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Are these SQLIO results ok? Need to ensure that new SAN IO latency is topnotch Expand / Collapse
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Posted Tuesday, December 18, 2012 12:36 PM
Old Hand

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Hi,

Just run SQLIO on my new Cluster and got very interesting results that I would like to share and/or get some feedback.

1st, I am not so sure about the SAN specific’s model and cache, but I’ve been told it’s a DELL Compellent SC8000.

I did two rounds of tests, each node, after failing over (Cluster is not in production yet). I tested the SQL mount point s(data and logs) using a 30GB file. On tempdb mount point I used a 5GB file due space restrictions.

I requested tempdb to be tier1; we use tempdb a lot, it’s a bottleneck on our old systems. It is my understanding that the tier1 put disks on a RAID10 layout. The databases are DW type, mostly reads, but nightly imports on few critical tables.

Having said that, these some of the results ....

Doing Writes:

sqlio v1.5.SG
using system counter for latency timings, 2474111 counts per second
parameter file used: data_param.txt
file E:\SQL_Data\MSSQL\testfile.dat with 2 threads (0-1) using mask 0x0 (0)
2 threads writing for 120 secs to file E:\SQL_Data\MSSQL\testfile.dat
using 64KB random IOs
enabling multiple I/Os per thread with 8 outstanding
buffering set to use hardware disk cache (but not file cache)
using specified size: 30480 MB for file: E:\SQL_Data\MSSQL\testfile.dat
initialization done
CUMULATIVE DATA:
throughput metrics:
IOs/sec: 824.99
MBs/sec: 51.56
latency metrics:
Min_Latency(ms): 1
Avg_Latency(ms): 18
Max_Latency(ms): 627
histogram:
ms: 0 1 2 3 4 5 6 7 8 9 10 11 12 13 14 15 16 17 18 19 20 21 22 23 24+
%: 0 1 1 2 4 7 10 12 14 12 10 7 5 3 2 3 1 1 0 0 0 0 0 0 4

sqlio v1.5.SG
using system counter for latency timings, 2474111 counts per second
parameter file used: data_param.txt
file E:\SQL_Data\MSSQL\testfile.dat with 2 threads (0-1) using mask 0x0 (0)
2 threads writing for 120 secs to file E:\SQL_Data\MSSQL\testfile.dat
using 8KB random IOs
enabling multiple I/Os per thread with 8 outstanding
buffering set to use hardware disk cache (but not file cache)
using specified size: 30480 MB for file: E:\SQL_Data\MSSQL\testfile.dat
initialization done
CUMULATIVE DATA:
throughput metrics:
IOs/sec: 9406.30
MBs/sec: 73.48
latency metrics:
Min_Latency(ms): 0
Avg_Latency(ms): 1
Max_Latency(ms): 33
histogram:
ms: 0 1 2 3 4 5 6 7 8 9 10 11 12 13 14 15 16 17 18 19 20 21 22 23 24+
%: 1 92 2 1 1 1 1 1 0 0 0 0 0 0 0 1 0 0 0 0 0 0 0 0 0

Doing Reads:

sqlio v1.5.SG
using system counter for latency timings, 2474111 counts per second
parameter file used: data_param.txt
file E:\SQL_Data\MSSQL\testfile.dat with 2 threads (0-1) using mask 0x0 (0)
2 threads reading for 120 secs from file E:\SQL_Data\MSSQL\testfile.dat
using 64KB random IOs
enabling multiple I/Os per thread with 8 outstanding
buffering set to use hardware disk cache (but not file cache)
using specified size: 30480 MB for file: E:\SQL_Data\MSSQL\testfile.dat
initialization done
CUMULATIVE DATA:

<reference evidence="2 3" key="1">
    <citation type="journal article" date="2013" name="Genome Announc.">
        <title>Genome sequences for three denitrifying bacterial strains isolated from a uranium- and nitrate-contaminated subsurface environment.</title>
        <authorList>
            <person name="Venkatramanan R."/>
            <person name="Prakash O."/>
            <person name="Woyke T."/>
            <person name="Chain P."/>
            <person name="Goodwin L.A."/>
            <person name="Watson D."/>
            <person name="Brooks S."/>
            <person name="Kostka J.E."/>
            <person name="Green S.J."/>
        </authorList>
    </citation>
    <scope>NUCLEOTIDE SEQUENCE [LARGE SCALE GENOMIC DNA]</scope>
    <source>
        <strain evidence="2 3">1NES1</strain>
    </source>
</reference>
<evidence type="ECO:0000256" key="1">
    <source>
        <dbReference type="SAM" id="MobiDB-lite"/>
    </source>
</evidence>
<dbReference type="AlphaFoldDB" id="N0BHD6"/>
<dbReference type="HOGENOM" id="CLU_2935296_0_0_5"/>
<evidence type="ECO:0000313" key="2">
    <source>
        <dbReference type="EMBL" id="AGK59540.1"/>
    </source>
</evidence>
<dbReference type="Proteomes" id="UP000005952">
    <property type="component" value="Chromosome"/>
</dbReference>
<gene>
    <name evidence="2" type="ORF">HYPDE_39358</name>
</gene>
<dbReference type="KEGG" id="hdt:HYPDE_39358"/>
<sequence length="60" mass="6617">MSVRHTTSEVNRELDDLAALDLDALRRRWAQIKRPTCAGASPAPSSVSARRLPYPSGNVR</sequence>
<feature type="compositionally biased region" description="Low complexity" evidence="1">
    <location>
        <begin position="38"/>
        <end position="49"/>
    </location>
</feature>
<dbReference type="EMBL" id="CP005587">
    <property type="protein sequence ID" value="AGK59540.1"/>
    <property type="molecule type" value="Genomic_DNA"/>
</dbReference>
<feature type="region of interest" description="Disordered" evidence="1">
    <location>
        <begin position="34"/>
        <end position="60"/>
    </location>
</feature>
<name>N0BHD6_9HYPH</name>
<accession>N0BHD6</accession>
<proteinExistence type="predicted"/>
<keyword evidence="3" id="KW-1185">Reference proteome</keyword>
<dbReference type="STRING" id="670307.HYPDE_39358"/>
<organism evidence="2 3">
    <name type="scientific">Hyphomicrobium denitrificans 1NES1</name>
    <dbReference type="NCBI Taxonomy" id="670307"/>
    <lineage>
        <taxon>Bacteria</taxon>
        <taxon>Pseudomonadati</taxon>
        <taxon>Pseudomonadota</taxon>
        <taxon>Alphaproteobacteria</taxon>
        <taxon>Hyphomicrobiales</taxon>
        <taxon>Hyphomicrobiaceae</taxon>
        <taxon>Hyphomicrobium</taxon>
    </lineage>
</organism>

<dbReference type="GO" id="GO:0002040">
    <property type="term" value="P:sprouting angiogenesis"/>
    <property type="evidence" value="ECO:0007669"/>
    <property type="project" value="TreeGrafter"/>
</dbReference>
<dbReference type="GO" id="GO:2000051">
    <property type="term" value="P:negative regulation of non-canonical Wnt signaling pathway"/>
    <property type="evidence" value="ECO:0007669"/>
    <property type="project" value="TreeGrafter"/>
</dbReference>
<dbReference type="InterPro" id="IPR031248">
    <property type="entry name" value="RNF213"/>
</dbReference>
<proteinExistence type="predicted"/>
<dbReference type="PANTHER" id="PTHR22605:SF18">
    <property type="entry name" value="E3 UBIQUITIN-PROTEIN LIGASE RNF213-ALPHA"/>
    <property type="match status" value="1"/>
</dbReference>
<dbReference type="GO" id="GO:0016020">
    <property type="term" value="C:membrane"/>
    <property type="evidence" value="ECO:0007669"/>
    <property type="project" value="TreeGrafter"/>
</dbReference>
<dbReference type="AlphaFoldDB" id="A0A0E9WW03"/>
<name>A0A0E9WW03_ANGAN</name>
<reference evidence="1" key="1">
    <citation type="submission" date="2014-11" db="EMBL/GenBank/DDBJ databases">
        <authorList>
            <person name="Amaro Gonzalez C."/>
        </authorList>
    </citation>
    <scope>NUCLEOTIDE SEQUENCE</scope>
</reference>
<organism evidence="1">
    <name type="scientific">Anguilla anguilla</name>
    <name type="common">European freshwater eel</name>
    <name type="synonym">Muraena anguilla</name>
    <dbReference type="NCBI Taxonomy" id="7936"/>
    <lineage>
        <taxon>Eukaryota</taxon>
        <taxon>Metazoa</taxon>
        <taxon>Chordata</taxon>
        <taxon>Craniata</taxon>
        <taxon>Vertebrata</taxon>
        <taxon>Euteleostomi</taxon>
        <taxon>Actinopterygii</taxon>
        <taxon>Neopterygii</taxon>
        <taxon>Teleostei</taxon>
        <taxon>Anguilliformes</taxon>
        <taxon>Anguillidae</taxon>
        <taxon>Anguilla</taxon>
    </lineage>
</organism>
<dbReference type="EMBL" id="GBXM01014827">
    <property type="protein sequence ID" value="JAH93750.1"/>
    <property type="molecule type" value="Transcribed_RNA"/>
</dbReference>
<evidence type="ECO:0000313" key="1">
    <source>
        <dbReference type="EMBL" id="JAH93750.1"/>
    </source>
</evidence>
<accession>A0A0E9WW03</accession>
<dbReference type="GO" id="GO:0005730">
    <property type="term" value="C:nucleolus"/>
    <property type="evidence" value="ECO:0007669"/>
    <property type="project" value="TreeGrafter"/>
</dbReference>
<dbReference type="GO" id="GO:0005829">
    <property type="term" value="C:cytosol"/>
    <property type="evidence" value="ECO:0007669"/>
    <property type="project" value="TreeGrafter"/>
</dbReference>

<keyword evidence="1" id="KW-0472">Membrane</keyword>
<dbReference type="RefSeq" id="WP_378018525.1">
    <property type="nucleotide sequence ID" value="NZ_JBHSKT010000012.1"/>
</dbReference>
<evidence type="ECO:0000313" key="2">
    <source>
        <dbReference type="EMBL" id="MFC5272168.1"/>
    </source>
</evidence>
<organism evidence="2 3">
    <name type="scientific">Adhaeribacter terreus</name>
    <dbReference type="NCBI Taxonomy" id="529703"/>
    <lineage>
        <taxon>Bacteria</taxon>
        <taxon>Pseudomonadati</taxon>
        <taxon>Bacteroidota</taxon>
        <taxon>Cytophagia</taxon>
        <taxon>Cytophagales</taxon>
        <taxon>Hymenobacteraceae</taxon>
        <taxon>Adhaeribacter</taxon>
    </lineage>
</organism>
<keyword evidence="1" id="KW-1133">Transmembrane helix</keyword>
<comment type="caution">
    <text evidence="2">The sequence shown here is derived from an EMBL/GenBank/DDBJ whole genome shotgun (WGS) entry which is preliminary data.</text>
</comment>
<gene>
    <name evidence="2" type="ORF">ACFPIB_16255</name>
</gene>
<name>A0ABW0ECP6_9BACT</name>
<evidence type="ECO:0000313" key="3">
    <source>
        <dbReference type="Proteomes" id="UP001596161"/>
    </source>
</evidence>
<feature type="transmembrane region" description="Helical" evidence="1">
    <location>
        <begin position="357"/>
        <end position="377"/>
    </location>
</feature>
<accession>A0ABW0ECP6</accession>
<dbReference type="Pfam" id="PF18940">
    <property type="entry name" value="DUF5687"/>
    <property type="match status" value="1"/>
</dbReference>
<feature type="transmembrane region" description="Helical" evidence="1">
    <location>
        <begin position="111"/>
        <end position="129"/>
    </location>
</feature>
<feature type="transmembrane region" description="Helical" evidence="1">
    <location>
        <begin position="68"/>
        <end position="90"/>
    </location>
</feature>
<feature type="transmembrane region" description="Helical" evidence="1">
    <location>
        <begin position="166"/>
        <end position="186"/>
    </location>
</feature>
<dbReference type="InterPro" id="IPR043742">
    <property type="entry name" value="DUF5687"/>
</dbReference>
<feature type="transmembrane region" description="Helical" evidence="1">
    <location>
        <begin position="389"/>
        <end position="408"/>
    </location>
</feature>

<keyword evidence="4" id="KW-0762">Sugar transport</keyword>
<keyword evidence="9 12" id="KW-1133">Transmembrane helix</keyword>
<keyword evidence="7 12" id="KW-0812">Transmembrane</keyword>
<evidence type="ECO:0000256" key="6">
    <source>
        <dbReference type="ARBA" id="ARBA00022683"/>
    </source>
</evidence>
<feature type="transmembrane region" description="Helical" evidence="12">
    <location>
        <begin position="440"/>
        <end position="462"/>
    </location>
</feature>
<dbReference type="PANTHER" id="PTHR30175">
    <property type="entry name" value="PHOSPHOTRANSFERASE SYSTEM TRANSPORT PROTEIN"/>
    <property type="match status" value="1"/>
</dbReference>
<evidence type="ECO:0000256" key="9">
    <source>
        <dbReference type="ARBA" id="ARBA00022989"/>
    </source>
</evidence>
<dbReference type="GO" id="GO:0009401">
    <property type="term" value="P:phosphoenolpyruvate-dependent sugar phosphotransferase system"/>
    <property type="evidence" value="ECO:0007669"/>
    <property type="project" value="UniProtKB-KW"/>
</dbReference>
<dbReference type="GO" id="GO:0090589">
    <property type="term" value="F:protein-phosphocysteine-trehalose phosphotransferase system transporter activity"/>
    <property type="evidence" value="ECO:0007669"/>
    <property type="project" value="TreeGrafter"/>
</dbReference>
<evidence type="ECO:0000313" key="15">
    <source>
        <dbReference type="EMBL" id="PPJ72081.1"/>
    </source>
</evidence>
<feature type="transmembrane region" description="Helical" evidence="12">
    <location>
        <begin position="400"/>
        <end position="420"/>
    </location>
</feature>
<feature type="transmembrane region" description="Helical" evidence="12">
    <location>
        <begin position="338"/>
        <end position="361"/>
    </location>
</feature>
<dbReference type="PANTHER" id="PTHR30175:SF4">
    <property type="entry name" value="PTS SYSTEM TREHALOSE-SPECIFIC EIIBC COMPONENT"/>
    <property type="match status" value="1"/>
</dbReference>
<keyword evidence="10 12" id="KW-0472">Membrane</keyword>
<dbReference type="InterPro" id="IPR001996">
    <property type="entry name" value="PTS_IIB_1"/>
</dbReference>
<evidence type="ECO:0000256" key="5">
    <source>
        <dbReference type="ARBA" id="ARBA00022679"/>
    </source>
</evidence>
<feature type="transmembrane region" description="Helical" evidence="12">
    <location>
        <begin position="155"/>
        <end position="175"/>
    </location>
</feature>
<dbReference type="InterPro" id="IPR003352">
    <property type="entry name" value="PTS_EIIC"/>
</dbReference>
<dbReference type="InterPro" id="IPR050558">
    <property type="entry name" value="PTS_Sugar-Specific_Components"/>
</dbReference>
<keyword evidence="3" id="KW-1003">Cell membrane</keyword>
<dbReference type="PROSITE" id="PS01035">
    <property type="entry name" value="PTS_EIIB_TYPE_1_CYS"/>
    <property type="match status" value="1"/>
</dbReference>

throughput metrics:
IOs/sec: 1779.39
MBs/sec: 111.21
latency metrics:
Min_Latency(ms): 0
Avg_Latency(ms): 8
Max_Latency(ms): 39
histogram:
ms: 0 1 2 3 4 5 6 7 8 9 10 11 12 13 14 15 16 17 18 19 20 21 22 23 24+
%: 0 0 0 0 1 1 1 1 91 1 0 0 0 0 0 1 0 0 0 0 0 0 0 0 0

sqlio v1.5.SG
using system counter for latency timings, 2474111 counts per second
parameter file used: data_param.txt
file E:\SQL_Data\MSSQL\testfile.dat with 2 threads (0-1) using mask 0x0 (0)
2 threads reading for 120 secs from file E:\SQL_Data\MSSQL\testfile.dat
using 8KB random IOs
enabling multiple I/Os per thread with 8 outstanding
buffering set to use hardware disk cache (but not file cache)
using specified size: 30480 MB for file: E:\SQL_Data\MSSQL\testfile.dat
initialization done
CUMULATIVE DATA:
throughput metrics:
IOs/sec: 13686.86
MBs/sec: 106.92
latency metrics:
Min_Latency(ms): 0
Avg_Latency(ms): 0
Max_Latency(ms): 32
histogram:
ms: 0 1 2 3 4 5 6 7 8 9 10 11 12 13 14 15 16 17 18 19 20 21 22 23 24+
%: 16 83 0 0 0 0 0 0 0 0 0 0 0 0 0 0 0 0 0 0 0 0 0 0 0

Any feedback and opinion is highly appreciated ... my main interest is discovered any potential problem, if one, prior going live and before installing the SQL 2012 fail-over instance.
Post #1397988
Posted Tuesday, December 18, 2012 1:24 PM
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The 64K random read and random write tests may be OK, but I would not call them spectacular, especially the 64K random write.

You should probably test again, adding more threads, until you reach an average Avg_Latency in the range of 25 to 50 ms, to find the maximum throughput it can sustain.

If possible, increase the size of the test file to make sure you are measuring the disk speed and not the SAN cache speed and size.





Post #1398006
Posted Tuesday, December 18, 2012 1:47 PM
Old Hand

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Michael Valentine Jones (12/18/2012)
The 64K random read and random write tests may be OK, but I would not call them spectacular, especially the 64K random write.

You should probably test again, adding more threads, until you reach an average Avg_Latency in the range of 25 to 50 ms, to find the maximum throughput it can sustain.

If possible, increase the size of the test file to make sure you are measuring the disk speed and not the SAN cache speed and size.



Fantastic post, thanks!

Yes, I was thinking on increasing the test file size to 50GB, maybe bigger. I do not know the SAN's cache specs yet. I need to ask our SAN admin.

Now, in case the numbers are slow (I'm not a SAN expert) what kind of tweaks or changes can be done at SAN level? MPIO is installed plus I patched Windows on both nodes.
Post #1398029
Posted Tuesday, December 18, 2012 8:09 PM


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Looks to me like the disks aren't formatted at 64Kb. I'd definitly check this as there are some gains to be made here.

Leo
Post #1398116
Posted Tuesday, December 18, 2012 8:30 PM
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Leo.Miller (12/18/2012)
Looks to me like the disks aren't formatted at 64Kb. I'd definitly check this as there are some gains to be made here.

Leo


I am not following you. The 64 KB was specified by me. The test uses 64 and 8KB page sizes.
Post #1398123
Posted Wednesday, December 19, 2012 9:25 AM
Old Hand